His early career is also somewhat muddied although he did start as a pianist, switching to drums in the thirties but who he played with and when is a bit fragmented to say the least during the period up to his big band appointment, and even after that he went and lived in Africa for a couple of years and converted to Islam whilst there. It was suggested that he as with many other black musicians at the time used Islamic names to circumvent the race laws that prevailed in many states at the time, though it seems he forgot all that shortly after return, a sort of George Harrison moment. Horace Silver left the Jazz Messengers after the first year and Blakey added his name to the group where it remained until his last appearance in 1990; he died soon afterwards of lung cancer.

His was a hard bop group when it started out and despite all the reincarnations with his steady stream of new talent this driving style with a blues undertone remained.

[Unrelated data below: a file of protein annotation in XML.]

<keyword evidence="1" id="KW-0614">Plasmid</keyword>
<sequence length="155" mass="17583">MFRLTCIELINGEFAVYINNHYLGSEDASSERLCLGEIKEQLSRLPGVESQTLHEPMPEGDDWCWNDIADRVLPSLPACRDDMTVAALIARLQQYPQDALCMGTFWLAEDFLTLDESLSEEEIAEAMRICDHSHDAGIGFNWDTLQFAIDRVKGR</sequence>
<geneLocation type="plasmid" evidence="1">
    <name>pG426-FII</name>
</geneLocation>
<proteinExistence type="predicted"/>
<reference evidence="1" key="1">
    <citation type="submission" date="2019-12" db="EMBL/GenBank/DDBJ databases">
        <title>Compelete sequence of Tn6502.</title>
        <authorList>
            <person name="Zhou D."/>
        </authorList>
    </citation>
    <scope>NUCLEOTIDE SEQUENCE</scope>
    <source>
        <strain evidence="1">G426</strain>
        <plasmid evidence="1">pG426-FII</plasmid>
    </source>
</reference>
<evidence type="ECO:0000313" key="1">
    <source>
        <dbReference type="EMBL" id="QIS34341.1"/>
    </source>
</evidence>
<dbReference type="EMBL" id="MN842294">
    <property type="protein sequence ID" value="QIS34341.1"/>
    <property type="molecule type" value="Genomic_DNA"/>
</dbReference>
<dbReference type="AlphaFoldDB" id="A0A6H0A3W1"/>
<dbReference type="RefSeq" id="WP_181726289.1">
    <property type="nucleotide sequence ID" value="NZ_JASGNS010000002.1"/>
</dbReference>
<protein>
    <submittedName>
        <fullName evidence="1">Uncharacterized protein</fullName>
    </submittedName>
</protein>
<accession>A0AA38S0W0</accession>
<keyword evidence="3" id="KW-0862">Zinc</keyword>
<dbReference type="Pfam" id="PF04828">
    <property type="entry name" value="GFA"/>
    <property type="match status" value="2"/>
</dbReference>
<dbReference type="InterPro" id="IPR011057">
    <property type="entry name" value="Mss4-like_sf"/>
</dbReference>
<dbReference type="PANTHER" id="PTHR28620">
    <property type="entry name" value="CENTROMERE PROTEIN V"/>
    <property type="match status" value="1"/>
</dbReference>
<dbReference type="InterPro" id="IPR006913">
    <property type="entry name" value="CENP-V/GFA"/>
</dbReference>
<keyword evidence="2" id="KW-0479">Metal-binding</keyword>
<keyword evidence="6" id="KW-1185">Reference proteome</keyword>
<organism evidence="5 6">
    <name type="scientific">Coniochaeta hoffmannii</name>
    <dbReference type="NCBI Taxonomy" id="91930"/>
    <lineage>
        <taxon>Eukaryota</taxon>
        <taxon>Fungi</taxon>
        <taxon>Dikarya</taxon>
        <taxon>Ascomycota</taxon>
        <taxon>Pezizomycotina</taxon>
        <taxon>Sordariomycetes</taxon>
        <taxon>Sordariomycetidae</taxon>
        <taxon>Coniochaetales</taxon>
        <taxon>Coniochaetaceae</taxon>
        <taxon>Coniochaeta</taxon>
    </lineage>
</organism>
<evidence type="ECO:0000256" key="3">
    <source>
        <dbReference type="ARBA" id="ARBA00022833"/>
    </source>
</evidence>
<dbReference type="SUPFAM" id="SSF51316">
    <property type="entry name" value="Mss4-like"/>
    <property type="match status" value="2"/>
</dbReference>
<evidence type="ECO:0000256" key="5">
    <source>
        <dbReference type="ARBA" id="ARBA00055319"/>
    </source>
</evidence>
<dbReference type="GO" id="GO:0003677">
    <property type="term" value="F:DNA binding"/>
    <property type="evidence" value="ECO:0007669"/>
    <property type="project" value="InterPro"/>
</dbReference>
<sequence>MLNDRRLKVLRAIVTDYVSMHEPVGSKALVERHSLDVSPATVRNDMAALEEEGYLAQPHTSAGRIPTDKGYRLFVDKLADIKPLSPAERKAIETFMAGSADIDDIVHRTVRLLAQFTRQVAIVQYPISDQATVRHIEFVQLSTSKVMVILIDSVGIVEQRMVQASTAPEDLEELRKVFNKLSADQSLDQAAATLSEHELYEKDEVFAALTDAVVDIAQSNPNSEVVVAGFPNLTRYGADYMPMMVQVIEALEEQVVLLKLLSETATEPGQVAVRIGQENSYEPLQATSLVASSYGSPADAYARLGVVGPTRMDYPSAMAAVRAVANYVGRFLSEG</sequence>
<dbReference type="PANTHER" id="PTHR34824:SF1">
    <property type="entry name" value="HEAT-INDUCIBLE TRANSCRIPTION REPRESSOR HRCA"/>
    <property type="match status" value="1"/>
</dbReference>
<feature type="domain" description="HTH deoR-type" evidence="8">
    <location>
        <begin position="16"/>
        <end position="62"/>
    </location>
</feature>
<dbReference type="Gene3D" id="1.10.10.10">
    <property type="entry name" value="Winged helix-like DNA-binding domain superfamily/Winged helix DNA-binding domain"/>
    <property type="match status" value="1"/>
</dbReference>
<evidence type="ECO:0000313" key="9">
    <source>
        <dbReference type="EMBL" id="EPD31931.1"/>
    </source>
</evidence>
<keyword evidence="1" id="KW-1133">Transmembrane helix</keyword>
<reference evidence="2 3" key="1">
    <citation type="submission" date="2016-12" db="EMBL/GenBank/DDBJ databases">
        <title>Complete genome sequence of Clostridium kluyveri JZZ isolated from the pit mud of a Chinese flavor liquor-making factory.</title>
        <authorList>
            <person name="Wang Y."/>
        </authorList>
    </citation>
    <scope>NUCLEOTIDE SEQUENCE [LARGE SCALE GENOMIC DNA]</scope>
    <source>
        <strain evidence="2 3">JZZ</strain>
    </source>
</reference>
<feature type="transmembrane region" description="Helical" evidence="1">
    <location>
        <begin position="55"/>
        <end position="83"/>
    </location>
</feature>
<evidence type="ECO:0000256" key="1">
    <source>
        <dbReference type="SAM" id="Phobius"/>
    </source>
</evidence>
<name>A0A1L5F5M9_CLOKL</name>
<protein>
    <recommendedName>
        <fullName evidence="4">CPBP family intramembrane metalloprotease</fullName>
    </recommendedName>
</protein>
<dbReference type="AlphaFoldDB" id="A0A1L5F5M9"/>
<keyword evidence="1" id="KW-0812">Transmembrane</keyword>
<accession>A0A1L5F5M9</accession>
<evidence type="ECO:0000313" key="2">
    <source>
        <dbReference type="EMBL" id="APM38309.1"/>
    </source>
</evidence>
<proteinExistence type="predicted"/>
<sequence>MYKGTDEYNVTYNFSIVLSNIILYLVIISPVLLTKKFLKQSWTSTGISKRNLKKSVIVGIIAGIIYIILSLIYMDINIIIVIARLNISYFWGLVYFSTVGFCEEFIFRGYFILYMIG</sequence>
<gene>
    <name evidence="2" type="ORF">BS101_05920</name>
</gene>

This classic is from ‘58 with Lee Morgan on trumpet Benny Golson on sax and Bobby Timmons on piano.

The above quintet was the quintessential Jazz Messengers and the most remembered, it stayed as a quintet for most of its life though an earlier 17 piece big band had the Messengers name and luminaries such as Hank Mobley, Clifford Brown and Jackie McLean played with them.

Below from the “Big Beat” album on Blue Note is The Chess Players; not only on this album is Blakey’s unrelenting driving style showcased but it also contains one of the finest trumpet solos in modern jazz by Lee Morgan.

And from the same album It’s Only a Paper Moon, again showing the drumming style of Blakey in all its glory and another tour de force by Morgan.

In ‘61 Blakey added the trombone to his group and it became a sextet, here at Nurnberg in Germany in ‘88 his young band once again show why the Messengers were so popular around the world.

An even bigger group in an “All Stars” tour in Japan in ‘82, giving Curtis Fuller on trombone a chance to shine, an instrument Blakey included for much of the Messengers’ life yet rarely seen in modern jazz combos. The number is Blues March written by by Benny Golson who is on tenor sax with Wynton Marsalis on trumpet.